• There is a growing digital culture, with people using digital in many parts of their lives. Guatemala has witnessed significant growth in the use of digital technologies, with the amount of Internet users rising from 8.3 percent in 2008 to 65 percent in 2018. This surpassed the average for Latin America and the Caribbean, according to OECD estimates. Nonetheless, the DRA has revealed that more needs to be done to close the digital divide, such as addressing cultural norms, especially those related to gender roles, to ensure women have equitable access to mobile internet.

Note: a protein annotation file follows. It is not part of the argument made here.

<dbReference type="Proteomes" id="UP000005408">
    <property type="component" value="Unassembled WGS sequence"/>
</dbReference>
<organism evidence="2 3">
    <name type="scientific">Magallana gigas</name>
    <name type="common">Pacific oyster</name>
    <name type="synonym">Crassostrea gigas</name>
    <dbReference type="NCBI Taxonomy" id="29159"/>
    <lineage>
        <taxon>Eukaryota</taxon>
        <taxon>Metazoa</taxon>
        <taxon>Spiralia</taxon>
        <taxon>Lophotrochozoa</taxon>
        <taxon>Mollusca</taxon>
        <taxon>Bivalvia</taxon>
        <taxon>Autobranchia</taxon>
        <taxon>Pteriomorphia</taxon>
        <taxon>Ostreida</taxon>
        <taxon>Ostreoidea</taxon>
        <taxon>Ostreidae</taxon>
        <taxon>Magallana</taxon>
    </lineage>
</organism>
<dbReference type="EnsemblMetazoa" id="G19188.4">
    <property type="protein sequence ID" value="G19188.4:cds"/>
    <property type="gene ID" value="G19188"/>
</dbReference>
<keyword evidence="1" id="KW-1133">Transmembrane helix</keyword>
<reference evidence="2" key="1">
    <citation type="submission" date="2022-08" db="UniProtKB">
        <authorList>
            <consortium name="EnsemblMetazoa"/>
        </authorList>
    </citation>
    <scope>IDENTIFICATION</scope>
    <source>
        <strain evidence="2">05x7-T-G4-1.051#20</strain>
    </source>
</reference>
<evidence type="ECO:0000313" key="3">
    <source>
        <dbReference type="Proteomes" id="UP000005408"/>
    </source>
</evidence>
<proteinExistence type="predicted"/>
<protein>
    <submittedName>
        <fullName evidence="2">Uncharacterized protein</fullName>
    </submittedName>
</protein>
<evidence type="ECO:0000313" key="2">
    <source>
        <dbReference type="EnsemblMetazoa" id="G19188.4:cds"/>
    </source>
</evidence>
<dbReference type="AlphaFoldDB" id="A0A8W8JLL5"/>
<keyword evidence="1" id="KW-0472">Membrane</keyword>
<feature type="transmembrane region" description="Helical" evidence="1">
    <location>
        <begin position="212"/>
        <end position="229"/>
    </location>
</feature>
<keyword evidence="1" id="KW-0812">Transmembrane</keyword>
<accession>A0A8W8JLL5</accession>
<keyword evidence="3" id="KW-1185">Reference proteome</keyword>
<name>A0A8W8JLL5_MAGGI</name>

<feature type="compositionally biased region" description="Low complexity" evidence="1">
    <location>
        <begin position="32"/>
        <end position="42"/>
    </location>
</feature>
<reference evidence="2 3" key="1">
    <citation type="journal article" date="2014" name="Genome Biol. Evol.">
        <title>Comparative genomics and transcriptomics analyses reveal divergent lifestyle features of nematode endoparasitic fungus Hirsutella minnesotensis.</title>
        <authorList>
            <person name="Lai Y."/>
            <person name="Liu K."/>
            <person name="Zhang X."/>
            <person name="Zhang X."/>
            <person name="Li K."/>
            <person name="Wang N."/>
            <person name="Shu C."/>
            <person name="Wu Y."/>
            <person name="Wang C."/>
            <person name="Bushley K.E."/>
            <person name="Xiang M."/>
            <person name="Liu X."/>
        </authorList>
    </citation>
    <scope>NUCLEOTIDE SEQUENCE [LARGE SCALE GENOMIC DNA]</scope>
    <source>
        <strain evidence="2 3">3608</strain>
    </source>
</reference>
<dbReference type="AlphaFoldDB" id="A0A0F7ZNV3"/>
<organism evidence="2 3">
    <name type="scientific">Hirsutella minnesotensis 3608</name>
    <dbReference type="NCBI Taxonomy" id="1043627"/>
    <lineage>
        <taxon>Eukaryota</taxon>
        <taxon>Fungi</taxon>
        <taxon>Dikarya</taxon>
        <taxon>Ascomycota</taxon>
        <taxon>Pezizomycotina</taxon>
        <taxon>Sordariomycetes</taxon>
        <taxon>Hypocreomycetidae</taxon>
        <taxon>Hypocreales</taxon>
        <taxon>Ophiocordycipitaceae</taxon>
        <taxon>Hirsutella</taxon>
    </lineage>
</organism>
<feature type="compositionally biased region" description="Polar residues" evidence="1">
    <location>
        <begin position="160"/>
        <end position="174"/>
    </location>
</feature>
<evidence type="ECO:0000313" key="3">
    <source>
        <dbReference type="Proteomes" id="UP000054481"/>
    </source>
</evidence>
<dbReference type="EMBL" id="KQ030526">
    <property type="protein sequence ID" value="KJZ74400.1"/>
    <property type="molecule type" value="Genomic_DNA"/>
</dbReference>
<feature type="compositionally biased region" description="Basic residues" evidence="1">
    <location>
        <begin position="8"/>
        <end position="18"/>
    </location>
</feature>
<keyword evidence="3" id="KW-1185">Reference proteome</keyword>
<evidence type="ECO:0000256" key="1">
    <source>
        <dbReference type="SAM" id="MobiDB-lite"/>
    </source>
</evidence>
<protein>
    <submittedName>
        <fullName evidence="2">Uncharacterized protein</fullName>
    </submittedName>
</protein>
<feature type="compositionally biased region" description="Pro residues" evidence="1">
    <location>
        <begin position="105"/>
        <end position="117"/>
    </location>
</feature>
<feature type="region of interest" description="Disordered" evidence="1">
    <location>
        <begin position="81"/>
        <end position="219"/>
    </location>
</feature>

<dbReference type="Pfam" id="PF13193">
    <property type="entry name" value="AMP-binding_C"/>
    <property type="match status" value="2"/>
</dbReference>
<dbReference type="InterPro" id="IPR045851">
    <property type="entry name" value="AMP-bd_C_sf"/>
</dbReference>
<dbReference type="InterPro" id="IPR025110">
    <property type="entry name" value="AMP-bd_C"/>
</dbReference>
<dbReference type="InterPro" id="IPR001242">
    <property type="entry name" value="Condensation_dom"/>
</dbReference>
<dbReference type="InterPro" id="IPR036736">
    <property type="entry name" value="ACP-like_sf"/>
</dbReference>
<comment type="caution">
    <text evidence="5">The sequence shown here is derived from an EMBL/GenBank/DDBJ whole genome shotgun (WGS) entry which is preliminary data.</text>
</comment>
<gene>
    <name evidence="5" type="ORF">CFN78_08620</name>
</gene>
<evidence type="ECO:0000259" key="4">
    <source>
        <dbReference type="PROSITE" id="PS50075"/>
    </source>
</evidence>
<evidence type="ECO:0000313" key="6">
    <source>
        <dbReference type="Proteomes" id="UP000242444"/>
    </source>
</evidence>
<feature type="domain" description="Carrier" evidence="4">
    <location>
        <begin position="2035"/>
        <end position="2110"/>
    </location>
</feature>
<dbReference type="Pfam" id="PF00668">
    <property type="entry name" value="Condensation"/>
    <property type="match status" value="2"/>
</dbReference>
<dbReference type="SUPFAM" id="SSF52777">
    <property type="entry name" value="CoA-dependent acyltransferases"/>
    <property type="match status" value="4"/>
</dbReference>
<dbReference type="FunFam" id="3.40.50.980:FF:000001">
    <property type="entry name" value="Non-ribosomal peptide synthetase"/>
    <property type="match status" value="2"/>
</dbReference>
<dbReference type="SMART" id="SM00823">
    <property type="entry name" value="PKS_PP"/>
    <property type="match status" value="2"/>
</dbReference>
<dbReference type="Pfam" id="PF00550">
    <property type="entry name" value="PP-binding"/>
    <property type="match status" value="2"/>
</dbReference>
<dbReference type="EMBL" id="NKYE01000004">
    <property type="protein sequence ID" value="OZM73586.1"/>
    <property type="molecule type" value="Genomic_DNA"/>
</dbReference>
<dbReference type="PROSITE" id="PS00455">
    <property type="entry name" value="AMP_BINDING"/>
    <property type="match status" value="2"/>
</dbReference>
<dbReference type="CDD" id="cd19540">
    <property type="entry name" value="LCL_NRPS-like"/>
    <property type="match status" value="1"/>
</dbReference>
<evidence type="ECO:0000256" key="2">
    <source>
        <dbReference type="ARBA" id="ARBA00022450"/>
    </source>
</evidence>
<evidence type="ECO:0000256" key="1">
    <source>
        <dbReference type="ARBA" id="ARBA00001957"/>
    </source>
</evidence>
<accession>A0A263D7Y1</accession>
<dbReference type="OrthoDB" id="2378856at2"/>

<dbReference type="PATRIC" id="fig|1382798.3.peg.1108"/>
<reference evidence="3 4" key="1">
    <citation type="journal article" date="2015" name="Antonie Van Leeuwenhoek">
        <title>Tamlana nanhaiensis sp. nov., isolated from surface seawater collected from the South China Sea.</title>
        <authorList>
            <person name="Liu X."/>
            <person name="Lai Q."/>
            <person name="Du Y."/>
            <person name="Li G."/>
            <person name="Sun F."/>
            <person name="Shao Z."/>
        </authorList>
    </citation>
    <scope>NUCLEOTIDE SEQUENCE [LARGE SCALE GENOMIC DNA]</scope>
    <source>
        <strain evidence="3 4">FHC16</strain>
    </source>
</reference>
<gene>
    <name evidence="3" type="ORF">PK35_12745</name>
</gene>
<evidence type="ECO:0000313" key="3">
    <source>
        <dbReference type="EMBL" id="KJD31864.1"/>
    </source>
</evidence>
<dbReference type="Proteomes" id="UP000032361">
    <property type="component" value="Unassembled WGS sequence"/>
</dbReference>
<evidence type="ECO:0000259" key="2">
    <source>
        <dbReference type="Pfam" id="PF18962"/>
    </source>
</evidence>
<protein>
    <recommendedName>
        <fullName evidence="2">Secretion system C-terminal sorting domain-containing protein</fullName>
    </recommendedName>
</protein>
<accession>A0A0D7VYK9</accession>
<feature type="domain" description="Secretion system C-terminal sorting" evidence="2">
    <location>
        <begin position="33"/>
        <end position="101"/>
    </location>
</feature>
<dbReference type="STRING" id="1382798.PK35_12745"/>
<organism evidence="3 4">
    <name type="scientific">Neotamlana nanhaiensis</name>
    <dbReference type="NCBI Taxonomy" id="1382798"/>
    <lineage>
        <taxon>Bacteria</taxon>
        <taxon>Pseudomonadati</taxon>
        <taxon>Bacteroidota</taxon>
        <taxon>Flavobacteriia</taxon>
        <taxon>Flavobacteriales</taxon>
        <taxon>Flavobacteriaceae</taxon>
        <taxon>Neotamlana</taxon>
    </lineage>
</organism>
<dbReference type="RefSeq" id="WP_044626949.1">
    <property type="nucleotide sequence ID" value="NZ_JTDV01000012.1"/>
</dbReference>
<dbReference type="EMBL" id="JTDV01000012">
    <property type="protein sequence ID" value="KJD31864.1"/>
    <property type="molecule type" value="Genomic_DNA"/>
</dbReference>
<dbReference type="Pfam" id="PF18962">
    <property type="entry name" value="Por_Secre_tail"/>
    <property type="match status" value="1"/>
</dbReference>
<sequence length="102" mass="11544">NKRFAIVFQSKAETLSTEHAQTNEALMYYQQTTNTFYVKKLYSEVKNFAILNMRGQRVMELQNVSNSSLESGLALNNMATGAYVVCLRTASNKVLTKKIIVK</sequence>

A whole-of-society digital transformation is also founded on several catalysts, increasingly being recognized as digital public infrastructure (DPI). This includes data exchange layers, digital payment mechanisms, and national digital ID. While Guatemala has made strides in this area, launching the Open Data Portal by the Ministry of Finance, issues related to timely data updates and adequate data management and governance still exist. Similarly, Guatemala’s digital legal identity systems provide access to health, finance, and tax services, but barriers like limited awareness, insufficient digital skills, and technical limitations still hinder broader use. Although there are strong institutional and legal bases to amplify use, there's a need to invest in technical expertise and digital solutions. The adoption of digital payment mechanisms has been driven by updates in the legal framework where administrative procedures are more simplified. For instance, the Ministry of Finance has been facilitating the integration of digital payment platforms at the municipal level. Notwithstanding, these initiatives are scattered, and the existing Digital Government Plan does not include a comprehensive strategy for widespread digital payments.